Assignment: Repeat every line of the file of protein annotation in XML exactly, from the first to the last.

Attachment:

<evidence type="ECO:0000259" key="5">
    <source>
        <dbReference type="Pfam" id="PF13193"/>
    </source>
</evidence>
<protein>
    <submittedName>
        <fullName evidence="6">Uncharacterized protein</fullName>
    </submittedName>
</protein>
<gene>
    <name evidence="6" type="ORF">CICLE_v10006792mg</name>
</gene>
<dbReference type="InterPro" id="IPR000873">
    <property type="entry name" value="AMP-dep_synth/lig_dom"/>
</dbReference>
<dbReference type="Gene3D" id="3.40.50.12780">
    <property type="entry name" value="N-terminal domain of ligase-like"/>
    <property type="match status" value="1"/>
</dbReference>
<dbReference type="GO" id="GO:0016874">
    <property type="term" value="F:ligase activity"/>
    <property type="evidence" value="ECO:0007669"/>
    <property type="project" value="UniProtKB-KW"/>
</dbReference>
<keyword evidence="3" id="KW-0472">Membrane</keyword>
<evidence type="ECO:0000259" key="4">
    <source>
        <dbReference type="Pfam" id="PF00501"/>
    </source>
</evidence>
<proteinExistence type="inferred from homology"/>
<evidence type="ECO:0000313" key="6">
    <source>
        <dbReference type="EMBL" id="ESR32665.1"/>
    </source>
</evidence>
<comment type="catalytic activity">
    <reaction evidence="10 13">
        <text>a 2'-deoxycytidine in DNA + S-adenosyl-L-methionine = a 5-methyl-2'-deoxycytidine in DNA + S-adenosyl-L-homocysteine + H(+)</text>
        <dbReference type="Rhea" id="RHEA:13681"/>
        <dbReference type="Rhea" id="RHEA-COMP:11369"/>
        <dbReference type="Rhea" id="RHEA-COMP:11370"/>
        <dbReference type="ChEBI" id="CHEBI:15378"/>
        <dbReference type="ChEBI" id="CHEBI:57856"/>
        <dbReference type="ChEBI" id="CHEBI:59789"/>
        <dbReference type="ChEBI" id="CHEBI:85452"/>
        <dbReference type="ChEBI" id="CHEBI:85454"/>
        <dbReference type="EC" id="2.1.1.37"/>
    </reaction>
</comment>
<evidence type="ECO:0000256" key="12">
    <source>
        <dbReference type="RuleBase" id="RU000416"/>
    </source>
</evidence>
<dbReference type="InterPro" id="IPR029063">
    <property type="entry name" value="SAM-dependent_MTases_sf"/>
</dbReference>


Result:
<evidence type="ECO:0000259" key="5">
    <source>
        <dbReference type="Pfam" id="PF13193"/>
    </source>
</evidence>
<protein>
    <submittedName>
        <fullName evidence="6">Uncharacterized protein</fullName>
    </submittedName>
</protein>
<gene>
    <name evidence="6" type="ORF">CICLE_v10006792mg</name>
</gene>
<dbReference type="InterPro" id="IPR000873">
    <property type="entry name" value="AMP-dep_synth/lig_dom"/>
</dbReference>
<dbReference type="Gene3D" id="3.40.50.12780">
    <property type="entry name" value="N-terminal domain of ligase-like"/>
    <property type="match status" value="1"/>
</dbReference>
<dbReference type="GO" id="GO:0016874">
    <property type="term" value="F:ligase activity"/>
    <property type="evidence" value="ECO:0007669"/>
    <property type="project" value="UniProtKB-KW"/>
</dbReference>
<keyword evidence="3" id="KW-0472">Membrane</keyword>
<evidence type="ECO:0000259" key="4">
    <source>
        <dbReference type="Pfam" id="PF00501"/>
    </source>
</evidence>
<proteinExistence type="inferred from homology"/>
<evidence type="ECO:0000313" key="6">
    <source>
        <dbReference type="EMBL" id="ESR32665.1"/>
    </source>
</evidence>
<comment type="catalytic activity">
    <reaction evidence="10 13">
        <text>a 2'-deoxycytidine in DNA + S-adenosyl-L-methionine = a 5-methyl-2'-deoxycytidine in DNA + S-adenosyl-L-homocysteine + H(+)</text>
        <dbReference type="Rhea" id="RHEA:13681"/>
        <dbReference type="Rhea" id="RHEA-COMP:11369"/>
        <dbReference type="Rhea" id="RHEA-COMP:11370"/>
        <dbReference type="ChEBI" id="CHEBI:15378"/>
        <dbReference type="ChEBI" id="CHEBI:57856"/>
        <dbReference type="ChEBI" id="CHEBI:59789"/>
        <dbReference type="ChEBI" id="CHEBI:85452"/>
        <dbReference type="ChEBI" id="CHEBI:85454"/>
        <dbReference type="EC" id="2.1.1.37"/>
    </reaction>
</comment>
<evidence type="ECO:0000256" key="12">
    <source>
        <dbReference type="RuleBase" id="RU000416"/>
    </source>
</evidence>
<dbReference type="InterPro" id="IPR029063">
    <property type="entry name" value="SAM-dependent_MTases_sf"/>
</dbReference>